May 22 was the International Day for Biological Diversity – a day to celebrate the complexity of life on our planet. While the day was an opportunity to appreciate the way nature amazes and sustains us, we’re also faced with the scary truth: biodiversity is increasingly threatened by climate change. Impacts from climate change such as ocean acidification, sea level rise, extreme weather events, and interrupted seasonal cycles all have potential to negatively affect wildlife, and many species are already experiencing these disruptions.
That’s why on May 22, zoological institutions and wildlife conservationists around the world “Showed the Wild Face of Climate Change.” Through photographs, educational programs, and activities for their visitors, zoos and aquariums illustrated the connection between climate change and the survival of the animal species in their care, and expressed their commitment to returning the planet to safe levels of atmospheric CO2.
View hundreds of photos showing the Wild Face of Climate Change HERE.
Articles reporting on Show the Wild Face of Climate Change:
“The ‘Show the Wild Face of Climate Change’ initiative was the largest single-day global zoo event in history,” said George Rabb, President Emeritus of the Chicago Zoological Society and former Chair of IUCN’s Species Survival Commission. “The success of this day for climate change action is a good omen for future campaigns to engage zoos to recruit their visitors and members as global citizens with responsibilities for the global commons of the atmosphere, waters, available lands, and biodiversity.”
Seventy-one organizations from 25 countries and spanning all seven continents and all regions of the globe submitted, and shared through social media, more than 250 photographs of animals along with the logo of the climate change initiative “Zoos & Aquariums for 350.” Over 150 species were represented, ranging from familiar species like polar bears, orangutans, and cheetahs to the lesser known Polynesian tree snails, Kemp’s ridley sea turtle, and Malayan flying fox.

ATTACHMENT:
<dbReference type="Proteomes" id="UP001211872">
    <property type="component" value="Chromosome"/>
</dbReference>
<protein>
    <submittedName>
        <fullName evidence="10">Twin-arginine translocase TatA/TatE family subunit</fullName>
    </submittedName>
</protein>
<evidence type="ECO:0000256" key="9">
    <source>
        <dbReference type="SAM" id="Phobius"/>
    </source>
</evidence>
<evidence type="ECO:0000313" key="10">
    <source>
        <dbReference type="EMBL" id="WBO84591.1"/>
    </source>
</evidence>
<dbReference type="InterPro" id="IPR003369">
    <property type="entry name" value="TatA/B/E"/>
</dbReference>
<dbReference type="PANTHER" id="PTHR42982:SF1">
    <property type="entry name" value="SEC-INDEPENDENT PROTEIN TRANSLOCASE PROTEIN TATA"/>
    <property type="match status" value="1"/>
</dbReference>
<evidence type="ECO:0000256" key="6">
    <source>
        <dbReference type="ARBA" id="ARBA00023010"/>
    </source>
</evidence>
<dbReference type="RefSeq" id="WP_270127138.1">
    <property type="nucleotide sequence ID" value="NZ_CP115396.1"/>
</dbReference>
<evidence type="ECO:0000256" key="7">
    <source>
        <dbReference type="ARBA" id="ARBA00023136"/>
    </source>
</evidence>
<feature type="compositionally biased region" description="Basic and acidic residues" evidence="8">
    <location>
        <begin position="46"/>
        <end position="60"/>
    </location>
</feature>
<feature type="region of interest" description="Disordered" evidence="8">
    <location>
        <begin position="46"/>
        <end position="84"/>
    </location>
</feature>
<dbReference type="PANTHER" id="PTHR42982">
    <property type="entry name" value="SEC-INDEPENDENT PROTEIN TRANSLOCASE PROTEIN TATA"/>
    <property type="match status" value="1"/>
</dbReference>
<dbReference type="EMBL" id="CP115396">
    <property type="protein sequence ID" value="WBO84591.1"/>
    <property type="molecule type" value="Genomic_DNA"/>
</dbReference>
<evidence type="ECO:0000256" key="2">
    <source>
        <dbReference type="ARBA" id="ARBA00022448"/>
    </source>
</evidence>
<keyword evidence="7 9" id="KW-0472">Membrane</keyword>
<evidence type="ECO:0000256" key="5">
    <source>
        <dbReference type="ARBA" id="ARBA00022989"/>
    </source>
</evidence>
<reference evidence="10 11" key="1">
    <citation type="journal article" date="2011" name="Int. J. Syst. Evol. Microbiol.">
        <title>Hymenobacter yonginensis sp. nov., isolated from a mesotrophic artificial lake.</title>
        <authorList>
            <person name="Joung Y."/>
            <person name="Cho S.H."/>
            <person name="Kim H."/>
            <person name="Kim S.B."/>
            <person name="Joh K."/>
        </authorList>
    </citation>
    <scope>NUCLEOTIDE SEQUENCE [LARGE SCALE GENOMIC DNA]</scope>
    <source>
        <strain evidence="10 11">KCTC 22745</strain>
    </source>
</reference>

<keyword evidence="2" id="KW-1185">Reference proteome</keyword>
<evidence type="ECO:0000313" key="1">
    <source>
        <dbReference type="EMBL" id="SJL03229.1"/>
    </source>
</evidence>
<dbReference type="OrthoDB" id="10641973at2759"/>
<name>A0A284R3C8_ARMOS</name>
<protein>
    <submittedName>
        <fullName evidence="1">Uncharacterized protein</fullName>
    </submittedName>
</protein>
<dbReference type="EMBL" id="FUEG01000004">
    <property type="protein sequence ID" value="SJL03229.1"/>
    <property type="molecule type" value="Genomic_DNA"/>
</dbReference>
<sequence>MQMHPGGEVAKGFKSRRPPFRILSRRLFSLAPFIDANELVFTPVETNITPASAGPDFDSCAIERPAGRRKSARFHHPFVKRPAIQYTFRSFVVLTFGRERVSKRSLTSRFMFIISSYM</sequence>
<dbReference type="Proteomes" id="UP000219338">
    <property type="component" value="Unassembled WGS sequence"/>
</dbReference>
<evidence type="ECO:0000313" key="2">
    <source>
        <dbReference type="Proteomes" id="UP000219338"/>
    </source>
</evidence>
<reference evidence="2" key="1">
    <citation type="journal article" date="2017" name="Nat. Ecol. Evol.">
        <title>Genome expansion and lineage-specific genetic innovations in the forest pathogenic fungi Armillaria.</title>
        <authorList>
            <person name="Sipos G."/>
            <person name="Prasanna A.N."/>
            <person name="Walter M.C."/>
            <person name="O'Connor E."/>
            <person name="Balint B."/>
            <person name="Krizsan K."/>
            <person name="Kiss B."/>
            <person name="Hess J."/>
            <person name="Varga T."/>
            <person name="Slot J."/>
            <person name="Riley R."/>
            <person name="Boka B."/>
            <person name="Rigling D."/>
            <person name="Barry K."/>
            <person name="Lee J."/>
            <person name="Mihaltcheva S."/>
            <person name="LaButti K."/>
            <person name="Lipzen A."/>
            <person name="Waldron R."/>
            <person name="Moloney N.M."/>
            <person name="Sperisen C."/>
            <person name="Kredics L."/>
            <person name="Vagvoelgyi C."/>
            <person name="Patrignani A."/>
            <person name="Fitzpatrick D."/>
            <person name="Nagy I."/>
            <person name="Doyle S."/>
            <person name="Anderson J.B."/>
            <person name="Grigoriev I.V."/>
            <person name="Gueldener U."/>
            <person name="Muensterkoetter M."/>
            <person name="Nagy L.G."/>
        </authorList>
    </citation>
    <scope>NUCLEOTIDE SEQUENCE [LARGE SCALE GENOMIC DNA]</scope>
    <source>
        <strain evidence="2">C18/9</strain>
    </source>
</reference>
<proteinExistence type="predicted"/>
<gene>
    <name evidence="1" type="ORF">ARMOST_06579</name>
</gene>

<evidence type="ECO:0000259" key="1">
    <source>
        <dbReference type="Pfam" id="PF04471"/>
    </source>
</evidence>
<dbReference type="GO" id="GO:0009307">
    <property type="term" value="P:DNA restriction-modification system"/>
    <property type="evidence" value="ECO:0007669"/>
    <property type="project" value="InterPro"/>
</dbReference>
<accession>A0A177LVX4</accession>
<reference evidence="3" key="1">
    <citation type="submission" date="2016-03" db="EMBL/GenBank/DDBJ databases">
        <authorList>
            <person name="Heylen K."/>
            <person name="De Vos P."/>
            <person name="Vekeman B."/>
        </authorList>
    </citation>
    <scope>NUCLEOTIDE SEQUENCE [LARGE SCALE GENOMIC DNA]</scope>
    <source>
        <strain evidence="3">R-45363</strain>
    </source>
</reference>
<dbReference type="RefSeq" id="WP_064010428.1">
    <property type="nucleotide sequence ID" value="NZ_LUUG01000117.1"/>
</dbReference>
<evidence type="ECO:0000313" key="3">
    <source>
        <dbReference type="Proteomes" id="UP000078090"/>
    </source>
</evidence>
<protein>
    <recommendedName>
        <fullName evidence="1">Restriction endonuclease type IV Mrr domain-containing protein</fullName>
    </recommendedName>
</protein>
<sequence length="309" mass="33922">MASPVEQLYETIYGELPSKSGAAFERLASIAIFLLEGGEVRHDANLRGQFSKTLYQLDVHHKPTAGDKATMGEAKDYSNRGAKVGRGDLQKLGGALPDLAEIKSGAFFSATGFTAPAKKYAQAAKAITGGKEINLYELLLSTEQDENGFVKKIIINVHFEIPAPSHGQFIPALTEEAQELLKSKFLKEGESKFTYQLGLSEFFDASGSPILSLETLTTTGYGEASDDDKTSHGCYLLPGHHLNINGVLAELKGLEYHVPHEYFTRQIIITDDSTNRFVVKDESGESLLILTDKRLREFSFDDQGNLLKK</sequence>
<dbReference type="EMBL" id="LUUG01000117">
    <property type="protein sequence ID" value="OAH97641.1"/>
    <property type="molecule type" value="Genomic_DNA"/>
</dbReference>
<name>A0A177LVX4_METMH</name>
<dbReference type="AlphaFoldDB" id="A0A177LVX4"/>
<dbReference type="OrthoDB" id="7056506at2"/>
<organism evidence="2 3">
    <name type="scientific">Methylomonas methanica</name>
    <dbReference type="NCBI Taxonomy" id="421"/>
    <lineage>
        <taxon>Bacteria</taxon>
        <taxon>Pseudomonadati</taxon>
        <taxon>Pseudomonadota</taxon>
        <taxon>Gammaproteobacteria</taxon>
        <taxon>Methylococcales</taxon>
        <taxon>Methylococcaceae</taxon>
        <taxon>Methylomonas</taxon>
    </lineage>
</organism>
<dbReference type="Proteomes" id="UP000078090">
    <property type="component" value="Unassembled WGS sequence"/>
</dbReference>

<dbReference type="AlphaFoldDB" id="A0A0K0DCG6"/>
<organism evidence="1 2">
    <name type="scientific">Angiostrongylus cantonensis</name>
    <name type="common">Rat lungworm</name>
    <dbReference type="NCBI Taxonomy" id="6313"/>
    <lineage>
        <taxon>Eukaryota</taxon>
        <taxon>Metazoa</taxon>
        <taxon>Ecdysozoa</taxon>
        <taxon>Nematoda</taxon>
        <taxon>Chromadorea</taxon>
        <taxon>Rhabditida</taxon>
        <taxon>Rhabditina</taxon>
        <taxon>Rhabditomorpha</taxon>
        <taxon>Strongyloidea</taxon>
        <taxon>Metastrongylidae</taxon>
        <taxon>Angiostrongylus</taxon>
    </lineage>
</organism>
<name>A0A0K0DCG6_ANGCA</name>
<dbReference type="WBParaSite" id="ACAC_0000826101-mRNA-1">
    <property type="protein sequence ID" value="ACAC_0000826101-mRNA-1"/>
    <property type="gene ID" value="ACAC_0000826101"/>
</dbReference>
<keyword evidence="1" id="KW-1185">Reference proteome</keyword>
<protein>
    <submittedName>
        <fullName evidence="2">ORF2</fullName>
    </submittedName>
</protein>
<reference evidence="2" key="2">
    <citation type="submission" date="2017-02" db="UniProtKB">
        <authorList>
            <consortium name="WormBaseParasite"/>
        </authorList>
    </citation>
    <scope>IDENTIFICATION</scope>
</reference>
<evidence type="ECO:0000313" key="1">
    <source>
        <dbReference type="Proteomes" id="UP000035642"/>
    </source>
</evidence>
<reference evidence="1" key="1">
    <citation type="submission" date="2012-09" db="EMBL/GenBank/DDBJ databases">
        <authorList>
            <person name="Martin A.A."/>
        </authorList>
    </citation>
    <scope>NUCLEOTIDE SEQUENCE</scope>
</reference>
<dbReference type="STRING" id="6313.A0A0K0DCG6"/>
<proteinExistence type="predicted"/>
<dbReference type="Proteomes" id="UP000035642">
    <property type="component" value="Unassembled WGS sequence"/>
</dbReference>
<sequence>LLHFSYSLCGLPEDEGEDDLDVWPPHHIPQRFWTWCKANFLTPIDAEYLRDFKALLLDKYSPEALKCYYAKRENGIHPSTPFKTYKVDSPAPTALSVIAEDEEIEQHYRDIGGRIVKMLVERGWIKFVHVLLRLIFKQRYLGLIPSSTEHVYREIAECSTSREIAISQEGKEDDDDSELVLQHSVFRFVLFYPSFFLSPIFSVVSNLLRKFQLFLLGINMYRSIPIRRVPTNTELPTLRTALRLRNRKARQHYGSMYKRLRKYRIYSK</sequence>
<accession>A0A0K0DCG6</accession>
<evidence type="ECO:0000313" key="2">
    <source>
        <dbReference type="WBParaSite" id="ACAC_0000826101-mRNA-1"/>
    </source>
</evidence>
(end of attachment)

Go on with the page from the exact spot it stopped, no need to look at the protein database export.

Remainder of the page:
350 parts per million is considered the upper safe limit of carbon in the atmosphere. Currently, levels are around 400 ppm and rising. Impacts from climate change such as ocean acidification, sea level rise, extreme weather events, and interrupted seasonal cycles all have potential to negatively affect wildlife, and many species are already experiencing these disruptions.
"Show the Wild Face of Climate Change" put a face to the urgency of addressing climate change and indicated zoological institutions’ solidarity with the global climate change movement led by 350.org. The photos and their descriptive captions, which can be viewed, downloaded, and shared by visiting https://flic.kr/s/aHsjWNxCqt, will be presented to government decision makers around the world to continue to raise awareness about this issue.
Please feel free to submit your Show the Wild Face of Climate Change photos on any day of the year!
Take a photo of one of your species. The photo should contain a sign with the Zoos and Aquariums for 350 logo on it. Have a keeper/director/team hold up the sign in front of/with the species, or have the animal hold it themselves if that works.
Submit the photo and photo caption using this form: http://www.cbsg.org/content/wild-face-climate-change. The caption can be a short description of why this species shows the “Wild Face of Climate Change,” such as how it has altered their habitats, caused their populations to decline, etc. Keep it short and simple—it should be no more than one or two sentences.